Masters of the Baize by Luke Williams & Paul Gadsby
Release date: 14th April, 2005
Publisher: Mainstream Publishing
Our Price: £11.19
You Save: £4.8 (30%)
Masters of the Baize
By Luke Williams and Paul Gadsby
4sportsbooks.co.uk price: Â£ 11.19 (saving 30% on rrp)
'The Crucible, Sheffield' means only one thing to sports fans; it's an arena which enjoys a sporting resonance similar to Old Trafford or Murrayfield, a location synonymous with unforgettable drama, a place which ultimately gave rise to Barry Hearn's comment about the sport he has done so much to popularise. "Snooker," said Hearn when the game had more pulling power than Brad Pitt, "is like Coronation Street with balls."
As the 2005 World Snooker Championship gets under way at one of sport's most atmospheric venues and this timely publication, which attempts to go further than a standard biography of one of the game's stars, captures something of snooker's history while mixing in essay-length profiles of the men who have lifted the world title.
Throughout, Luke Williams and Paul Gadsby are conscious of snooker's history and their book starts well by providing an historic perspective to billiards, the game from which snooker was ultimately to emerge. They glide through billiard's landmark dates, identifying literary references which stretch back to Shakespeare's day. Billiards is believed to have originated in France where it enjoyed continuous royal patronage, partly explaining Mary Queen of Scots' affinity for the game. Following her execution, her body was wrapped in the coarse green baize taken from her own billiard table.
Snooker, on the other hand, was a product of Empire. In 1875, in the officer's mess of the Devonshire Regiment in Jubbulpore, India, Colonel Sir Neville Chamberlain, then a lowly subaltern, suggested adding yellow, green and pink balls to the existing 15 reds and one black used for billiards (the brown and green balls were added later) and devised a method of sequential potting. The new game's name also had military overtones: 'snooker' was a slang term used to describe first year cadets at the Royal Military Academy in London.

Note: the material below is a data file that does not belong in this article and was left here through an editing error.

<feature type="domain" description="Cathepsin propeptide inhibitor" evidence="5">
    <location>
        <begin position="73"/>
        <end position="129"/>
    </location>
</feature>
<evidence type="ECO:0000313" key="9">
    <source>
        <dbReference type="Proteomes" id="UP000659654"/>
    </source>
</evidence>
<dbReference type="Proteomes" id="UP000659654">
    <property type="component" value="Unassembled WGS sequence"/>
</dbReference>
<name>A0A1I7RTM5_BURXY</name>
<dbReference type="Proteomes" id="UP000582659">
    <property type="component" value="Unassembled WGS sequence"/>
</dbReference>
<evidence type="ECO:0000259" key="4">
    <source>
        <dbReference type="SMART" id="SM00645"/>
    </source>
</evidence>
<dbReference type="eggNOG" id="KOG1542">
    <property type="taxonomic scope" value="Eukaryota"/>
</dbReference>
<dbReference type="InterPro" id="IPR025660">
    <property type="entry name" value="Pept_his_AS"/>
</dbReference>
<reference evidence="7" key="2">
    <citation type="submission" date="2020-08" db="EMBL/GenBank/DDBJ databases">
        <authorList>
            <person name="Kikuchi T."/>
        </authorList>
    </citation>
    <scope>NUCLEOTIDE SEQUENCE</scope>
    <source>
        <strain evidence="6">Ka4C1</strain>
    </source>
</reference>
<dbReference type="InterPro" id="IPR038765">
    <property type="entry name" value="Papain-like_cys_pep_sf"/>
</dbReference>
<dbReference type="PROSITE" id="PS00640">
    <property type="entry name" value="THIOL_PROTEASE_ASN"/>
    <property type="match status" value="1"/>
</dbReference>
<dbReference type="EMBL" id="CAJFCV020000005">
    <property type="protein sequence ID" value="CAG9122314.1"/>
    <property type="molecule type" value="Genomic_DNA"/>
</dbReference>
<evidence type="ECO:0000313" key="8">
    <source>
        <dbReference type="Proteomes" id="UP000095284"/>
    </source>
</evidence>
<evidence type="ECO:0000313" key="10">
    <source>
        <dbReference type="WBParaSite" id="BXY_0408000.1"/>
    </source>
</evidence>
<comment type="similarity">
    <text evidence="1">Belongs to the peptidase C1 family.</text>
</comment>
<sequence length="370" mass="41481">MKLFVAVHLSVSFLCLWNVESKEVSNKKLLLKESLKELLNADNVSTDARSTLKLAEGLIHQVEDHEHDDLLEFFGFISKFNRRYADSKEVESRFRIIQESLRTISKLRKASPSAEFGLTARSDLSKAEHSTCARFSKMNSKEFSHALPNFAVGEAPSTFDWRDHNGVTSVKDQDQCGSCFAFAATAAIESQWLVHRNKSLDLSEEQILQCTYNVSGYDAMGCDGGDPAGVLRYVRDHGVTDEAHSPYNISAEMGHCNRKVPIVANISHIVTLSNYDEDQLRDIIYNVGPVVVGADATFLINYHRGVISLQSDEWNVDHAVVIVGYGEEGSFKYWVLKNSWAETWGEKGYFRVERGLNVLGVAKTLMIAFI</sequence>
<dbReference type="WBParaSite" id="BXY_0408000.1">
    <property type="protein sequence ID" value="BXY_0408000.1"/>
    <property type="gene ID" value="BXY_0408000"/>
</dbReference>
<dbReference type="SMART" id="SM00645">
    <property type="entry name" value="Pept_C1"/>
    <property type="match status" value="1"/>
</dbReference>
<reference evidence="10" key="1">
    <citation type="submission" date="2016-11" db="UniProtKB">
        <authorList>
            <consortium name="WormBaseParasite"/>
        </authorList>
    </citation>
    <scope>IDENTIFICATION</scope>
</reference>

Following an all too brief history, the authors proceed with a series of well-researched profiles of the 21 players who have left their respective marks on the game.
Undoubtedly, the man to whom all professional snooker players should be grateful is the player who gets the ball rolling, Joe Davis, once entertainingly described by a national newspaper as "The Emperor of Pot." It was Davis's vision and persistence which led to the establishment of the world championship in 1927, a tournament he won on an astonishing 15 occasions. After receiving the inaugural world championship trophy (the one still in use today), Davis collected the winner's cheque, a princely Â£6.50.
Such was Davis's snooker proficiency that even as a teenager when playing for money, his opponents insisted he play left-handed. Almost inevitably, Davis honed his left-handed game which ensured he rarely had use for the rest. Yet despite this, as late as 1934, Davis suggested that billiards was the truer test of cuemanship, calling snooker "slapdash and agricultural".
A comprehensive series of familiar profiles follow and the authors finish by providing the reader with their version of snooker's top ten. In fairness, they acknowledge that the list is subjective (an admission missing from those annoying television programmes which desperately try to be credible, but offer titles such as 'The 100 best road signs'). As is the case with any other compilation of greats, it is probable that not everyone will agree with their opinion, but so what? Subjectivity is one of sport's greatest attractions, the force which drives us to support one player ahead of another, as most of us no doubt will during the forthcoming 'Crucible' fortnight.
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